Jerusalem 2014

From March 7-14 of 2014, I went on a “fact-finding” trip to Jerusalem to scout out the city for future Dr. Z Travel offerings.  Jerusalem was a lot different than what I had expected.  My first impression was that the city is much bigger and a lot more modern than I had thought. I was expecting a medium sized, 1970s-looking town but I found a sprawling metropolis with a curious mix of the very traditional and the very modern. I also did not expect all the hills, and there are a lot of very steep hills!

Jerusalem itself is mesmerizing. I especially enjoyed strolling through the Old City and peeking in and out of the many small shops. I bought some t-shirts in one of these shops and had an interesting conversation with the man who worked there, at the end he even tried to convince me to become Muslim.  It was a great experience. The Western Wall was also quite fascinating, especially watching the people pray. I was surprised that they separate the men from the women but I guess that’s the way it is. Right smack in the middle of the Old City is the Church of the Holy Sepulcher. This most holy of Christian sites is awe-inspiring and it is one of the most powerfully spiritual places on earth, although it is in desperate need of repair. I visited the church a number of times on the trip, and even went to an Italian language mass in the chapel of the 11th Station, the site where tradition holds that Jesus was nailed to the cross.  I was able to enter the Holy Sepulcher twice and spend some quality time in prayer.

The only thing I really did not like about the Old City was visiting the Temple Mount.  The reason for this is the outright hostility I felt from those who “administer” the site. When going through security, one of the first things one sees is a big sign informing Israelis that it is illegal for them to enter the Temple Mount – not a great first impression. Following this, there are other signs informing visitors that they cannot display, or even bring onto the site, any non-Muslim religious symbolism.  I wear a cross under my shirt and I had to take it off and hide it in my pocket.  I have always believed that the way to gain respect from others is to demonstrate respect for them – I guess this does not apply on the Temple Mount. When I finally had passed through security and was walking around the Temple Mount, it was very clear that I was not welcome there.  The “administrators” walked around giving everyone a very harsh look and when it came time to close the site they were quite rude in their language and gestures toward visitors. If you ever visit Jerusalem I would encourage you to visit the Temple Mount, but be prepared for the reception you will receive.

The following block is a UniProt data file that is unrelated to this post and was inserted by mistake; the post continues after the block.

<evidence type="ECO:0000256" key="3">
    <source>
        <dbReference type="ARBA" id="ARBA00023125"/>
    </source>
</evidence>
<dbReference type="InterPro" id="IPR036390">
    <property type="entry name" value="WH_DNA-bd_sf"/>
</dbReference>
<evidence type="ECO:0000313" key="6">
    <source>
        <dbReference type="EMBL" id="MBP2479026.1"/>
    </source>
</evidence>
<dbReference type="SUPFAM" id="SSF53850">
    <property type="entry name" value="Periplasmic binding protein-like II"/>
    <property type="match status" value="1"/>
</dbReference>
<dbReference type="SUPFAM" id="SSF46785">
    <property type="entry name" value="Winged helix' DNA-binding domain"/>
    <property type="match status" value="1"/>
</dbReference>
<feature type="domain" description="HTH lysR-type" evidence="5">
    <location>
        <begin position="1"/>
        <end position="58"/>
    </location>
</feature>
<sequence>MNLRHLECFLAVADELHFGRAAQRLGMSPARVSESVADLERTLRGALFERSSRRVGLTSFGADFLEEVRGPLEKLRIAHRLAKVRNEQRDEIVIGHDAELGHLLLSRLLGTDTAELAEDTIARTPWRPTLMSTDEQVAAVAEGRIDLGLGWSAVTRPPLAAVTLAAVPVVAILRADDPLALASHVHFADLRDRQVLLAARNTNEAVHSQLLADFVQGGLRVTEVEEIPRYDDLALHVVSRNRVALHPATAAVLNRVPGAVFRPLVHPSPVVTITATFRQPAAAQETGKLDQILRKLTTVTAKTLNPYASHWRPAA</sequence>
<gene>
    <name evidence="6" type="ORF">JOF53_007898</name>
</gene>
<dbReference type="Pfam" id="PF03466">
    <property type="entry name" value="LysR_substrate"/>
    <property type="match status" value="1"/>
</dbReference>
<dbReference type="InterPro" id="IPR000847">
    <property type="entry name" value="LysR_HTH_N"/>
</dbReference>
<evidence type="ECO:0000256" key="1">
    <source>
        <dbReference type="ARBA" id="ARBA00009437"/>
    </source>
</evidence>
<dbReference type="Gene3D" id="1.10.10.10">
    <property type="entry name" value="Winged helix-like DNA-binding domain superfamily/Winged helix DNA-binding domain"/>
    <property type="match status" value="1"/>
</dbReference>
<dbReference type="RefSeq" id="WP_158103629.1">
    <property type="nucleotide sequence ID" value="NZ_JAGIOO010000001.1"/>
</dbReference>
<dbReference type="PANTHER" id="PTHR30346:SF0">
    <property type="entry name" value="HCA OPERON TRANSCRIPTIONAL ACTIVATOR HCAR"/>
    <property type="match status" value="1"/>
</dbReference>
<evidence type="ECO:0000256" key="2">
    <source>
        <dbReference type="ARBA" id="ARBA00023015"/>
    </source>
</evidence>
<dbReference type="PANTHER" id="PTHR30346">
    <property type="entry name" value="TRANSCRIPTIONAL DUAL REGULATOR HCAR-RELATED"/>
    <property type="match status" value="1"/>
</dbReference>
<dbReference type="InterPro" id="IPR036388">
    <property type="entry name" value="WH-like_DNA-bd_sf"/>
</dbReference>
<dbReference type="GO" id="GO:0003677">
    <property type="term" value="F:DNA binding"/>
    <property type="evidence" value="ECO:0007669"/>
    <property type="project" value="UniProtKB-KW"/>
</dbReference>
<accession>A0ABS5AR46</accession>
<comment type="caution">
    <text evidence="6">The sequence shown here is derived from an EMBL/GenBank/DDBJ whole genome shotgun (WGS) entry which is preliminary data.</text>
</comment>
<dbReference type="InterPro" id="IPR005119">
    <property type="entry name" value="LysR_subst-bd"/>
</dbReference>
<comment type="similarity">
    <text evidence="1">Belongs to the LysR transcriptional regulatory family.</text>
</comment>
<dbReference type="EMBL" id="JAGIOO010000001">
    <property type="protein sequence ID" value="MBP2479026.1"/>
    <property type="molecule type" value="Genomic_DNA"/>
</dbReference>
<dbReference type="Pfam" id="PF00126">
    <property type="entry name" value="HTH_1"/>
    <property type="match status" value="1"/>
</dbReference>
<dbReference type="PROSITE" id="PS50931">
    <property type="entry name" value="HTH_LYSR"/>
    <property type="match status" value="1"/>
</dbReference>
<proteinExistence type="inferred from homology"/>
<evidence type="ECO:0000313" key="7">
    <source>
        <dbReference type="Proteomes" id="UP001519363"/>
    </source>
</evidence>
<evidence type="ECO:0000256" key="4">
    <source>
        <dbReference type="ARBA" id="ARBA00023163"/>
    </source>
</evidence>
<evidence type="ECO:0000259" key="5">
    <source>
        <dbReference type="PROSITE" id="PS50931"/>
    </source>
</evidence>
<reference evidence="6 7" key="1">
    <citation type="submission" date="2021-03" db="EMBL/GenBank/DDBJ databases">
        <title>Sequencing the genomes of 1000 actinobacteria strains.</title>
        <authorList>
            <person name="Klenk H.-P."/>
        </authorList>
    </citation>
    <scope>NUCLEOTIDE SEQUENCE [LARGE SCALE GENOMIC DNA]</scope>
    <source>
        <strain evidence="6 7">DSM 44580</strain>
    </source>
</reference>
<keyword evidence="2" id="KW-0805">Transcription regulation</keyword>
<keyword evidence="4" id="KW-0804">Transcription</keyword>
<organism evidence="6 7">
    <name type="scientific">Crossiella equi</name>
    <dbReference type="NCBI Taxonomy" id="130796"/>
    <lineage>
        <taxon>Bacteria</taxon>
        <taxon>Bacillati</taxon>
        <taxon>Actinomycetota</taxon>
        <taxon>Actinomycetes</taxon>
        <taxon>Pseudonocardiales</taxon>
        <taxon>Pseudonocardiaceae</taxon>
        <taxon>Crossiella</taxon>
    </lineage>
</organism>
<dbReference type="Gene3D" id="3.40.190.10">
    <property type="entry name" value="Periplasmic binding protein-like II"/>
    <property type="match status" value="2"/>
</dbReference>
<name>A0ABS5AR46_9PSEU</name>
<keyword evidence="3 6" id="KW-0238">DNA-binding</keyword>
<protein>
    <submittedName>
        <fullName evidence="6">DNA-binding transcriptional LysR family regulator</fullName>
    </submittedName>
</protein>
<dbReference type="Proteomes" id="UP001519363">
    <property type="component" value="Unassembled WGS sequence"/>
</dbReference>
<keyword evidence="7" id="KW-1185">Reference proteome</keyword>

While in Jerusalem, I would highly recommend talking a walking tour of the Mount of Olives, just east of the city itself. It is fascinating to experience how visiting biblical locations such as the Kidron Valley and the Garden of Gethsemane bring the story of Jesus’ passion to life. In fact, you really get a feeling for what Jerusalem was like during the time of Christ. Another not-to miss site on the Mount of Olives is the Church of the Pater Noster (“Our Father”). This church features the Lord’s Prayer written in a myriad languages, and as you walk around you get a true sense for how the Christian faith has been enculturated around the world.